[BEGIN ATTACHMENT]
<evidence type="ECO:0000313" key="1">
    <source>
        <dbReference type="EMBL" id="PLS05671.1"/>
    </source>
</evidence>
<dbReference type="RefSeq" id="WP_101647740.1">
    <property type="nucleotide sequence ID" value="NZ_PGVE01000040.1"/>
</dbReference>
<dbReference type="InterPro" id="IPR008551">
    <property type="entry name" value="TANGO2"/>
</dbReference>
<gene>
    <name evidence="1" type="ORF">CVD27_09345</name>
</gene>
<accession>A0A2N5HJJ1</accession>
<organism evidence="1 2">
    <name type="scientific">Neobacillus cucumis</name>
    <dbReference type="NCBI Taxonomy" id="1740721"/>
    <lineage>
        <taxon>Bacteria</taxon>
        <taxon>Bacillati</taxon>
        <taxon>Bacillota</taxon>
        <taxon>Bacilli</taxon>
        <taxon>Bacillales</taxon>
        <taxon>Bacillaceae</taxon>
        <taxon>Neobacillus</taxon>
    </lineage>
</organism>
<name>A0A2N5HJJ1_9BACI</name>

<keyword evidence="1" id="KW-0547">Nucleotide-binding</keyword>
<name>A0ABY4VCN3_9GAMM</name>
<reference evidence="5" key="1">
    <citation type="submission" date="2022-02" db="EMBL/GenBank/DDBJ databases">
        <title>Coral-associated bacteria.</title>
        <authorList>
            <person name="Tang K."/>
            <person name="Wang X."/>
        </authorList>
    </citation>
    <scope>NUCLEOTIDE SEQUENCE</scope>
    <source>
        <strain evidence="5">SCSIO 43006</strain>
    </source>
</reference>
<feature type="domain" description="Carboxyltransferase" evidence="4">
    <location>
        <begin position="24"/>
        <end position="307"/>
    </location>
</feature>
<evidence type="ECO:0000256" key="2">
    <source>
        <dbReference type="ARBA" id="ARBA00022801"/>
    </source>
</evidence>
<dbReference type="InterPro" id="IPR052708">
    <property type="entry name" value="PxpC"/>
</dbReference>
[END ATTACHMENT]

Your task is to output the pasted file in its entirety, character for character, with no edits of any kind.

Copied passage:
<evidence type="ECO:0000313" key="1">
    <source>
        <dbReference type="EMBL" id="PLS05671.1"/>
    </source>
</evidence>
<dbReference type="RefSeq" id="WP_101647740.1">
    <property type="nucleotide sequence ID" value="NZ_PGVE01000040.1"/>
</dbReference>
<dbReference type="InterPro" id="IPR008551">
    <property type="entry name" value="TANGO2"/>
</dbReference>
<gene>
    <name evidence="1" type="ORF">CVD27_09345</name>
</gene>
<accession>A0A2N5HJJ1</accession>
<organism evidence="1 2">
    <name type="scientific">Neobacillus cucumis</name>
    <dbReference type="NCBI Taxonomy" id="1740721"/>
    <lineage>
        <taxon>Bacteria</taxon>
        <taxon>Bacillati</taxon>
        <taxon>Bacillota</taxon>
        <taxon>Bacilli</taxon>
        <taxon>Bacillales</taxon>
        <taxon>Bacillaceae</taxon>
        <taxon>Neobacillus</taxon>
    </lineage>
</organism>
<name>A0A2N5HJJ1_9BACI</name>

<keyword evidence="1" id="KW-0547">Nucleotide-binding</keyword>
<name>A0ABY4VCN3_9GAMM</name>
<reference evidence="5" key="1">
    <citation type="submission" date="2022-02" db="EMBL/GenBank/DDBJ databases">
        <title>Coral-associated bacteria.</title>
        <authorList>
            <person name="Tang K."/>
            <person name="Wang X."/>
        </authorList>
    </citation>
    <scope>NUCLEOTIDE SEQUENCE</scope>
    <source>
        <strain evidence="5">SCSIO 43006</strain>
    </source>
</reference>
<feature type="domain" description="Carboxyltransferase" evidence="4">
    <location>
        <begin position="24"/>
        <end position="307"/>
    </location>
</feature>
<evidence type="ECO:0000256" key="2">
    <source>
        <dbReference type="ARBA" id="ARBA00022801"/>
    </source>
</evidence>
<dbReference type="InterPro" id="IPR052708">
    <property type="entry name" value="PxpC"/>
</dbReference>